Gov. Scott Walker's administration reversed itself Wednesday and no longer plans to roll back a requirement for fire sprinklers in many new apartment buildings.
The state Department of Safety and Professional Services recently advanced plans to end a requirement that builders install fire sprinklers in new housing projects with three to 20 units. But agency officials now say they are dropping the idea, the Milwaukee Journal Sentinel reported (http://bit.ly/2kshwhO ).
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Firefighters and fire officials had said the proposal could cost lives.
Eric Esser, the department's deputy secretary, said that although the sprinkler requirement won't happen, no final decisions have been made on a proposal to expand the use of circuit interrupters that prevent fire and electrocution, as an advisory committee recommended last year.
In September, the panel of experts assembled by the department voted 9-1 to expand the use of circuit interrupters in new homes. Circuit interrupters, which include reset buttons on outlets and in circuit boxes, sense current and arcing and prevent electrical fires and electrocution. But department officials at least initially decided to pass on those recommendations, the Journal Sentinel reported.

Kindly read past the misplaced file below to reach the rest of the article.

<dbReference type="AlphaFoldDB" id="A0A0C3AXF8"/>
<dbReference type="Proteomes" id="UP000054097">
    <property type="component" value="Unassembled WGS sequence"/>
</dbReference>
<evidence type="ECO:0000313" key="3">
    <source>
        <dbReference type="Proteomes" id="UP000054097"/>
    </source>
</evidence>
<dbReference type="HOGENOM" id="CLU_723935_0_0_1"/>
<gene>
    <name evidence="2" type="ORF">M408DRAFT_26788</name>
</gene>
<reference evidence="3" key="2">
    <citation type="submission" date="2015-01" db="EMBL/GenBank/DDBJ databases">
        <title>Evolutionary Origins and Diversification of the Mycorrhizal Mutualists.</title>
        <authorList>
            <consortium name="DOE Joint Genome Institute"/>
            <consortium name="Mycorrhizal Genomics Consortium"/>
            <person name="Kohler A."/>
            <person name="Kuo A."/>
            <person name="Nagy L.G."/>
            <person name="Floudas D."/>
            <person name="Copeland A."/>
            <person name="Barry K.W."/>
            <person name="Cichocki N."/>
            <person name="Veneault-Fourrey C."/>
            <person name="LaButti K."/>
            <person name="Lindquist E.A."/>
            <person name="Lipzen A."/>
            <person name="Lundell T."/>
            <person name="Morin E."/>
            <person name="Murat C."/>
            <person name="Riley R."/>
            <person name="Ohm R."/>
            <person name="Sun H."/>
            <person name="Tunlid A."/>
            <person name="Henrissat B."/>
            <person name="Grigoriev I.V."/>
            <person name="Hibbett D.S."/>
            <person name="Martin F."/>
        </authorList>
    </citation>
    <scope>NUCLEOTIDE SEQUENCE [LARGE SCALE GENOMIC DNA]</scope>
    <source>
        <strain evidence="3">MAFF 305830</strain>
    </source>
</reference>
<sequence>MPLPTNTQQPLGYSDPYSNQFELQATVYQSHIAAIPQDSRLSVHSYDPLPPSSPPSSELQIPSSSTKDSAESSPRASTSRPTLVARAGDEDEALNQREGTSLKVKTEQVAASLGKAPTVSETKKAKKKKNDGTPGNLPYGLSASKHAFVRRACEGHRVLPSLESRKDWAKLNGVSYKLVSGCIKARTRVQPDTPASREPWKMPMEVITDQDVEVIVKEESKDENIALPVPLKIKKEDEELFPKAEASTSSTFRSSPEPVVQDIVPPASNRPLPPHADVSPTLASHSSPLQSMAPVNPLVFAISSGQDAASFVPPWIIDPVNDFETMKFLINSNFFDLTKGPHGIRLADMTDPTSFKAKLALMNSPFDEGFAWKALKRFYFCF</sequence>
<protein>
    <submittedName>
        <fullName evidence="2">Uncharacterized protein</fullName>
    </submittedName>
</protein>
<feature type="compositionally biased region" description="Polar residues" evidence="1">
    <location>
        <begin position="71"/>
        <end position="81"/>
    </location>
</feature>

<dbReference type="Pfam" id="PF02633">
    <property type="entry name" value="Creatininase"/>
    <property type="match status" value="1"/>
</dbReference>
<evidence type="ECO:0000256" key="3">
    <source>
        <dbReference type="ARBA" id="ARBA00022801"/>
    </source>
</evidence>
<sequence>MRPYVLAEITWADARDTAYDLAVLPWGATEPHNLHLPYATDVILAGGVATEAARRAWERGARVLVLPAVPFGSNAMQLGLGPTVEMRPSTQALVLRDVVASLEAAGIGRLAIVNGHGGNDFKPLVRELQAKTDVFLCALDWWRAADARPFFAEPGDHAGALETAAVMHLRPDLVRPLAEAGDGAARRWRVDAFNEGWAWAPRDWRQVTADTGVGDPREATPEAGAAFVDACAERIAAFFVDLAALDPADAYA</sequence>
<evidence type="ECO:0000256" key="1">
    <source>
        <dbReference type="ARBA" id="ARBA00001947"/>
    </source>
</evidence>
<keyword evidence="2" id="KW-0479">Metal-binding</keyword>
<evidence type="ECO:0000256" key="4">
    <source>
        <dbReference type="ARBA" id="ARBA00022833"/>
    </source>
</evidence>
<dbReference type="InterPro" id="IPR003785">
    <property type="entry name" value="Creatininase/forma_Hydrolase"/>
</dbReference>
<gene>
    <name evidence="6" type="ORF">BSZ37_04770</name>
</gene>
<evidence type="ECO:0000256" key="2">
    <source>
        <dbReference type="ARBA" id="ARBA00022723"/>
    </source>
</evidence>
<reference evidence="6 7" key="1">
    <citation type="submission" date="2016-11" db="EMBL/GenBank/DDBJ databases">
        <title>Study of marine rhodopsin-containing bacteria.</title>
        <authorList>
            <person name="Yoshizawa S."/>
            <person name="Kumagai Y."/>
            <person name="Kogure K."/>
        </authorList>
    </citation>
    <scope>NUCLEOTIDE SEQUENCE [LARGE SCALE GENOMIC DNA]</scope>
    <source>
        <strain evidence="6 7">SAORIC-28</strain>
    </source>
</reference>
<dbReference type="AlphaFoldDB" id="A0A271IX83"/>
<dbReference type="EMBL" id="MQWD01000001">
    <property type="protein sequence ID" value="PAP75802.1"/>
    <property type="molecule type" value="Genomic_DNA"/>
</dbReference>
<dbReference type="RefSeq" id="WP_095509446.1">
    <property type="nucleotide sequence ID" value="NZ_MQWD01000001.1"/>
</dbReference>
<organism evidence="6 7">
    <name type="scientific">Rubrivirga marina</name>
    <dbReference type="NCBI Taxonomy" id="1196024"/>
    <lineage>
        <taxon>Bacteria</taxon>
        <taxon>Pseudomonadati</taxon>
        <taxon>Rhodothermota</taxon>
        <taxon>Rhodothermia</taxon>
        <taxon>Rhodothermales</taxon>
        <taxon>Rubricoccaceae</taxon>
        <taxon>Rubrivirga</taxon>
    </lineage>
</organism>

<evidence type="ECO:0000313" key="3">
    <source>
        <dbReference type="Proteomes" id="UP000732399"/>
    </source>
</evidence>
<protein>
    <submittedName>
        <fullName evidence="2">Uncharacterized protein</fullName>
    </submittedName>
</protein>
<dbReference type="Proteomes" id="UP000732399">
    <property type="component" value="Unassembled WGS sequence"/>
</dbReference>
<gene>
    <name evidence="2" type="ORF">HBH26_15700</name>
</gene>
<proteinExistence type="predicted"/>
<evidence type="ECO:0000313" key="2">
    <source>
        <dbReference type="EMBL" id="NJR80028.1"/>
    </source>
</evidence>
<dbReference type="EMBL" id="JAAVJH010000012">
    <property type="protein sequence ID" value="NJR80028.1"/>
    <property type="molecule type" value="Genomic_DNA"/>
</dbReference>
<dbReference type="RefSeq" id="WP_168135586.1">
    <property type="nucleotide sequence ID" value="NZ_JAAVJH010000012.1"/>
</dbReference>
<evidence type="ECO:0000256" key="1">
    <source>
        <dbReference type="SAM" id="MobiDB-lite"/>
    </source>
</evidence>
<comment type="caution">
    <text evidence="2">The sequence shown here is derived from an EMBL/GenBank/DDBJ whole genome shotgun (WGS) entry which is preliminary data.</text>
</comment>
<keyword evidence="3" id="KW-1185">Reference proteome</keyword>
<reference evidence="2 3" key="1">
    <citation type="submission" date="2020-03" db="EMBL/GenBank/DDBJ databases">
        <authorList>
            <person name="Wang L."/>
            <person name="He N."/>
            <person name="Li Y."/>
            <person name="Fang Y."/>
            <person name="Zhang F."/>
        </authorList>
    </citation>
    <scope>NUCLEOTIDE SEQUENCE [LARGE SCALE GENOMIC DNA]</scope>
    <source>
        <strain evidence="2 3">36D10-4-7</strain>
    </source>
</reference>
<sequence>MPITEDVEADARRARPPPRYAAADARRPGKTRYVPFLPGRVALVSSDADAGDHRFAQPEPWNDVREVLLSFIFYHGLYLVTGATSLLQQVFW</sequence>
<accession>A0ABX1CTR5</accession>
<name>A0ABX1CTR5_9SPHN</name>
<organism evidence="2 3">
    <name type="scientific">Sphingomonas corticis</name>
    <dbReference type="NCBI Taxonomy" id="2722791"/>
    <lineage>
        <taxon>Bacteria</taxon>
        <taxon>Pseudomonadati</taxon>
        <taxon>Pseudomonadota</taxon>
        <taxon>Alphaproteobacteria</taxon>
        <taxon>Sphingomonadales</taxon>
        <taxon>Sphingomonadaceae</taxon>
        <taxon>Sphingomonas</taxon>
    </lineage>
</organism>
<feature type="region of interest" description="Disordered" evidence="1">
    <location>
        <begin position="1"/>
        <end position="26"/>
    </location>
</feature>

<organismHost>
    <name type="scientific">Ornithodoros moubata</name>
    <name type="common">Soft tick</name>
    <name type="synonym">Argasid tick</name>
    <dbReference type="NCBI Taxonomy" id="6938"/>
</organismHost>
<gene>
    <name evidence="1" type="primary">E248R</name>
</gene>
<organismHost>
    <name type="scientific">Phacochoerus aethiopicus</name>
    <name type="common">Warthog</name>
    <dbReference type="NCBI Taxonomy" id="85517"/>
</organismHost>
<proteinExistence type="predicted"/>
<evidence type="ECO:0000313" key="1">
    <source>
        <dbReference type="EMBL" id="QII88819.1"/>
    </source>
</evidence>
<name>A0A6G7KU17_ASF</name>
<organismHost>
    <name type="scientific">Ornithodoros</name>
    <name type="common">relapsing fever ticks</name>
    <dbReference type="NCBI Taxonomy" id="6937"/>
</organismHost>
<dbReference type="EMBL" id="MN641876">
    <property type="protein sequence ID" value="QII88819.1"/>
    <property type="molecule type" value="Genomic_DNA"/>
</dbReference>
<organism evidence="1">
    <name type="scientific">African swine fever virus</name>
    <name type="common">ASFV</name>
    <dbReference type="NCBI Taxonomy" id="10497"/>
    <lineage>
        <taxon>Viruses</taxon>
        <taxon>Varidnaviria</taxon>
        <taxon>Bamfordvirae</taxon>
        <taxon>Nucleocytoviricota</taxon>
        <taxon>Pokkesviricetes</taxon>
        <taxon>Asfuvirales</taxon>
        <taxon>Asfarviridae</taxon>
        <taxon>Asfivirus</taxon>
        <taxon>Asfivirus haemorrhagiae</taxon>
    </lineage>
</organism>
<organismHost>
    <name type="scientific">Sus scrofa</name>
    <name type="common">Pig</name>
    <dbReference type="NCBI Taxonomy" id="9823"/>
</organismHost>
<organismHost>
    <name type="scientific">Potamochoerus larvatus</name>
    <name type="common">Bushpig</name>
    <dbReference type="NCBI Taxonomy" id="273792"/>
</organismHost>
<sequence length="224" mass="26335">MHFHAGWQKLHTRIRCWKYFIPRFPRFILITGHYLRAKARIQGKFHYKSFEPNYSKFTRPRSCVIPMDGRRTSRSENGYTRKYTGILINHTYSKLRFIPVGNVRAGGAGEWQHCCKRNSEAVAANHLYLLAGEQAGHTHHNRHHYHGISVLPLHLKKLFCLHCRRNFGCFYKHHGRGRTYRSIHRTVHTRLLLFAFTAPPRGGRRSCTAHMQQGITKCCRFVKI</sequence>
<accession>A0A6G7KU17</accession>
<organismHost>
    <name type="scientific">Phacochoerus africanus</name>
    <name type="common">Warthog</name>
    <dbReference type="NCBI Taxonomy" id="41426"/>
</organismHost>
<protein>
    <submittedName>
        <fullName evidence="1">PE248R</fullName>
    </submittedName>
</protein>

The committee was told in December that its recommendations, which were based on industry safety standards, were being rejected, said Bill Neitzel, an electrical inspector and chairman of the advisory panel.
Fire chiefs and advocates for burn victims say circuit interrupters would add only a few hundred dollars to the cost of a new home.
Requiring more circuit interrupters could add $500 to $600 to the cost of a new home, said Brad Boycks, executive director of the Wisconsin Builders Association, a homebuilders group.
"Those are real dollars," Boycks said. "We always want to keep the cost of housing low so people have housing options. ... When you raise the price of housing, you price families out."
But executive director Amy Acton of the Phoenix Society for Burn Survivors said Wisconsin should not put lives at stake to save a few hundred dollars for homebuyers.
"To me, that's just a total no-brainer," Acton said. "I don't think anybody who's building a home is going to notice $400 circuit interrupters."
Information from: Milwaukee Journal Sentinel, http://www.jsonline.com